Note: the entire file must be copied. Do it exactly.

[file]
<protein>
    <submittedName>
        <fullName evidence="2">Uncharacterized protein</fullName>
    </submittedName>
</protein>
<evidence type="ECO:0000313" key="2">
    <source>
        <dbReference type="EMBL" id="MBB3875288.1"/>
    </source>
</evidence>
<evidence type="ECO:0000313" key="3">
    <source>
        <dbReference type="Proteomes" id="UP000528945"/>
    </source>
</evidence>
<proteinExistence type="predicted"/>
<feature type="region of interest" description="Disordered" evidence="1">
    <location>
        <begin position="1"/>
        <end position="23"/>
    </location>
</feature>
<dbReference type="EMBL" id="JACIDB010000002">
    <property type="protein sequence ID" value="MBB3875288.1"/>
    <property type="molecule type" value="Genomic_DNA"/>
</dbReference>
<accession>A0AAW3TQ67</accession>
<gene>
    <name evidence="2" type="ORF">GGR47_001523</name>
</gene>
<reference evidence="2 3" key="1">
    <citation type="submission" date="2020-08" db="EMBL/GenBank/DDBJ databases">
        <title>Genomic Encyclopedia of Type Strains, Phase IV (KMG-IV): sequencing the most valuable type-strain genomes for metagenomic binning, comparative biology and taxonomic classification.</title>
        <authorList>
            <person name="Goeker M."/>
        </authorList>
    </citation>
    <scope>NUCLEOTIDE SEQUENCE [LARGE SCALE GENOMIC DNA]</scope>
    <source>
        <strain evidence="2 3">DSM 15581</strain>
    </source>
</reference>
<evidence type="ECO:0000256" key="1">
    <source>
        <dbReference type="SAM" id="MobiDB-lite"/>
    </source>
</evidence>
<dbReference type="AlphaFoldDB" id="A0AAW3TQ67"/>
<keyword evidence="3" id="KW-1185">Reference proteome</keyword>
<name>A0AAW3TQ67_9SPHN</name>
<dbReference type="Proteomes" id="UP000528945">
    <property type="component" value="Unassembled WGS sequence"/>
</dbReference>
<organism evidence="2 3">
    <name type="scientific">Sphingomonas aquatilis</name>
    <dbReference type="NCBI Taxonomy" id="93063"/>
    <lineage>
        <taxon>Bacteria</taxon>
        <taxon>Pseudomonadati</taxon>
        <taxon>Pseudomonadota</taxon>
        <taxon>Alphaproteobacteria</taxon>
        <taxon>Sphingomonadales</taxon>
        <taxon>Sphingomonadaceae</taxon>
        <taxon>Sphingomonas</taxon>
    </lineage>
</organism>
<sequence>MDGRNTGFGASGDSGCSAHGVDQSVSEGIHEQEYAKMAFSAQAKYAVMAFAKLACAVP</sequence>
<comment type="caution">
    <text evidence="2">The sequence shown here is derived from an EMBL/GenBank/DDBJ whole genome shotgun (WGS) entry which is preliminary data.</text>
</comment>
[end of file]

<protein>
    <submittedName>
        <fullName evidence="2">Uncharacterized protein</fullName>
    </submittedName>
</protein>
<evidence type="ECO:0000313" key="2">
    <source>
        <dbReference type="EMBL" id="MBB3875288.1"/>
    </source>
</evidence>
<evidence type="ECO:0000313" key="3">
    <source>
        <dbReference type="Proteomes" id="UP000528945"/>
    </source>
</evidence>
<proteinExistence type="predicted"/>
<feature type="region of interest" description="Disordered" evidence="1">
    <location>
        <begin position="1"/>
        <end position="23"/>
    </location>
</feature>
<dbReference type="EMBL" id="JACIDB010000002">
    <property type="protein sequence ID" value="MBB3875288.1"/>
    <property type="molecule type" value="Genomic_DNA"/>
</dbReference>
<accession>A0AAW3TQ67</accession>
<gene>
    <name evidence="2" type="ORF">GGR47_001523</name>
</gene>
<reference evidence="2 3" key="1">
    <citation type="submission" date="2020-08" db="EMBL/GenBank/DDBJ databases">
        <title>Genomic Encyclopedia of Type Strains, Phase IV (KMG-IV): sequencing the most valuable type-strain genomes for metagenomic binning, comparative biology and taxonomic classification.</title>
        <authorList>
            <person name="Goeker M."/>
        </authorList>
    </citation>
    <scope>NUCLEOTIDE SEQUENCE [LARGE SCALE GENOMIC DNA]</scope>
    <source>
        <strain evidence="2 3">DSM 15581</strain>
    </source>
</reference>
<evidence type="ECO:0000256" key="1">
    <source>
        <dbReference type="SAM" id="MobiDB-lite"/>
    </source>
</evidence>
<dbReference type="AlphaFoldDB" id="A0AAW3TQ67"/>
<keyword evidence="3" id="KW-1185">Reference proteome</keyword>
<name>A0AAW3TQ67_9SPHN</name>
<dbReference type="Proteomes" id="UP000528945">
    <property type="component" value="Unassembled WGS sequence"/>
</dbReference>
<organism evidence="2 3">
    <name type="scientific">Sphingomonas aquatilis</name>
    <dbReference type="NCBI Taxonomy" id="93063"/>
    <lineage>
        <taxon>Bacteria</taxon>
        <taxon>Pseudomonadati</taxon>
        <taxon>Pseudomonadota</taxon>
        <taxon>Alphaproteobacteria</taxon>
        <taxon>Sphingomonadales</taxon>
        <taxon>Sphingomonadaceae</taxon>
        <taxon>Sphingomonas</taxon>
    </lineage>
</organism>
<sequence>MDGRNTGFGASGDSGCSAHGVDQSVSEGIHEQEYAKMAFSAQAKYAVMAFAKLACAVP</sequence>
<comment type="caution">
    <text evidence="2">The sequence shown here is derived from an EMBL/GenBank/DDBJ whole genome shotgun (WGS) entry which is preliminary data.</text>
</comment>